Read and answer the questions to the Hospital case study.
Big Changes for a Small Hospital
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As F. Nicholas Jacobs toured the Windber Medical Center facility, he was dismayed by the industrial pink-painted walls, the circa-1970 furniture, and the snow leaking through the windows of the conference room. Employees earned 30 percent less than their counterparts in the area, and turnover was steep. As Windber’s newest president, Jacobs knew he was the facility’s last hope—if he couldn’t successfully turn around the aging facility, it would mean closing the doors forever.
Coming to Windber Medical Center in 1997, Jacobs was keenly aware that the hospital could be the next in a series of small hospitals that had fallen victim to a struggling economy. Determined to see that not happen, he began by making connections with the employees of the hospital and the community at large. Jacobs’s first step was to interview the employees to find out firsthand what they wanted for the Windber community and the medical center. He also looked to members of local community groups like the local library, the Agency on Aging, and local politicians and asked these groups what they wanted from their local medical facility. When Jacobs realized that octogenarians made up a larger percentage of the population in Windber, Pennsylvania, than in all of Dade County, Florida, he made it a priority to provide more options to seniors for improving their health and quality of life. He set forth a vision of a medical center that was more of a community center—a center that would allow members of the community to exercise in a state-of-the-art facility while having access to professionals to answer health-related questions. Jacobs realized that keeping people in the community both physically and mentally healthy also meant keeping the hospital financially healthy. He made the center’s new preventative care philosophy clear to the public: “Work out at our hospital so you can stay out of our hospital.”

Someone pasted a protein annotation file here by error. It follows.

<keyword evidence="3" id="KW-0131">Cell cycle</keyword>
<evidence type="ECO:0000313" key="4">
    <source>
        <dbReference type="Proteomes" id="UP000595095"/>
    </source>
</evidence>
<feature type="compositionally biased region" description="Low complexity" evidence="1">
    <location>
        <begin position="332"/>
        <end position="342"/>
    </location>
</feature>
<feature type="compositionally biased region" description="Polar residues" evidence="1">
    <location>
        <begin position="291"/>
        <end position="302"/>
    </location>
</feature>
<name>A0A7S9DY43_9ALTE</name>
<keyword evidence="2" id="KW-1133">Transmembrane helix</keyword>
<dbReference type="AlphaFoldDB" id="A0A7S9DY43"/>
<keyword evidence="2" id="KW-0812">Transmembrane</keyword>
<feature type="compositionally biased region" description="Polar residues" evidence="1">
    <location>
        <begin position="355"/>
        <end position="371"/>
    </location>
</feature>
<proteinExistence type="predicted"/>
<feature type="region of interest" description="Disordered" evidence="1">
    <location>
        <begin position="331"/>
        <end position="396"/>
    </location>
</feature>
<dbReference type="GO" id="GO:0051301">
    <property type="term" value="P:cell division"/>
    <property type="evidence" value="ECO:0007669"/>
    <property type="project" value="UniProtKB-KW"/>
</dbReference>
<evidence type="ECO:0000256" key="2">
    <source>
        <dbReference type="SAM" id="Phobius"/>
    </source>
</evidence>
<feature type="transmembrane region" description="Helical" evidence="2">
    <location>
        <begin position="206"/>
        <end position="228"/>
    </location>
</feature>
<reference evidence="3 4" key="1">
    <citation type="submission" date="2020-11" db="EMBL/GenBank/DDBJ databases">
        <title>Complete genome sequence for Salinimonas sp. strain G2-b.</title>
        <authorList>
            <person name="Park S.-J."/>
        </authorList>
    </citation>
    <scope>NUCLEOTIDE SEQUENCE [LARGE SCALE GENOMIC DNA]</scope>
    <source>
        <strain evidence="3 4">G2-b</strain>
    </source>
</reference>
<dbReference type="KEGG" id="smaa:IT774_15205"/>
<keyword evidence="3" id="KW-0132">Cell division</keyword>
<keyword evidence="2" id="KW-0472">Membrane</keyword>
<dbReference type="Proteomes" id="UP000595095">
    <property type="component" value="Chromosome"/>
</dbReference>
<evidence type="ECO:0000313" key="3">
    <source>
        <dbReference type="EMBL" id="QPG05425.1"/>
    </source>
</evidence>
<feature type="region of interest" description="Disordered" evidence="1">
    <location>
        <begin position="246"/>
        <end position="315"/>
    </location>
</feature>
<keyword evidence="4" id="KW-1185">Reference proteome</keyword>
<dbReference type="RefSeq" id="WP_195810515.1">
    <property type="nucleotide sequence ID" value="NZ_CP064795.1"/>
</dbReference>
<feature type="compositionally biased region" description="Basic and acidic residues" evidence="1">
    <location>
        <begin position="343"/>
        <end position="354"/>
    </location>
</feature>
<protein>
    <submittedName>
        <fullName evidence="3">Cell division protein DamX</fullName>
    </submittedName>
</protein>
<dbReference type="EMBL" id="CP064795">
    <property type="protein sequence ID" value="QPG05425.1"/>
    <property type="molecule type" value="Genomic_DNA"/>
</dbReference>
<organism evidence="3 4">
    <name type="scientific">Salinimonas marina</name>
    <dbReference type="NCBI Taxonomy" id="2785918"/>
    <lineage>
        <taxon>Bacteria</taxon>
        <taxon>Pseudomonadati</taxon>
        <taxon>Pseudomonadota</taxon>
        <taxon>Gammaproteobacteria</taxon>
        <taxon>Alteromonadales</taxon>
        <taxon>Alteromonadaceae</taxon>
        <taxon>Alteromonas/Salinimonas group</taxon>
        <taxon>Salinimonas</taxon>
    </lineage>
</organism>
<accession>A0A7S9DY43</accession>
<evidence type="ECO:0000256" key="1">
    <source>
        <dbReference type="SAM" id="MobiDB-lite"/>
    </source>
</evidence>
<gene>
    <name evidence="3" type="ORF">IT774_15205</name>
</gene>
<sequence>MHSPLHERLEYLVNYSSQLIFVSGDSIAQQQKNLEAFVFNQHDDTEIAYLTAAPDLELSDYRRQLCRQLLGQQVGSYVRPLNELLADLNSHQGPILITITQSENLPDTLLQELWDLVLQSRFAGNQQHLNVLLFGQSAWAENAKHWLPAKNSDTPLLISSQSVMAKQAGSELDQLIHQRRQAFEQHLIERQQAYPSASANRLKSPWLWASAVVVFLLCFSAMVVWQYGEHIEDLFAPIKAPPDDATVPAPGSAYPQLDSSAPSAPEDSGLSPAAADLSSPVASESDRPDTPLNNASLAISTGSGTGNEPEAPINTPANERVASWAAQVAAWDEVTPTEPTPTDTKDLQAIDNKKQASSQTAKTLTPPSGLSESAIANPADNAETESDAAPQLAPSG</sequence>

Jacobs’s efforts have paid off—in an era when small hospitals are closing left and right, Windber Medical Center is thriving. Under Jacobs’s leadership Windber has established an affiliation with the Planetree treatment system, which integrates meditation, massage, music, and other holistic methods into traditional health care. Windber’s wellness center, which offers fitness training, yoga, and acupuncture, among other treatments, opened in January 2000 and now generates over $500,000 annually. Gone are the pink walls and dated furniture—replaced with fountains, plants, and modern artwork. Jacobs recruited a former hotel manager to oversee food service. And despite the dismissal of about 32 employees (those used to a more traditional hospital setting had a tough time in the new environment), the staff has nearly doubled to 450 employees, and pay has improved. Windber has raised more than $50 million in public and private funding and has forged research partnerships with the Walter Reed Army Health System and the University of Pittsburgh, among others. The Windber Research Institute, Windber’s heart disease reversal pro- gram, has treated about 250 patients.
1. Consider the factors from the situational leadership theory outlined in Figure 13.4. Apply these factors to Jacobs and Windber.
2. How do you think Jacobs would score on the least preferred co-worker (LPC) scale? Why?
3. Based on the success of Windber, in what range would you guess the overall situational favorability might fall for Jacobs on the continuum illustrated in Figure 13.6?
Sources: http://www.careerjournaleurope.com/columnists/inthelead/20030827 inthelead.html; http://www.haponline.org/ihc/hospitalshealthsystems/models2.asp; http://www.post-gazette.com/pg/04013/260747.stm.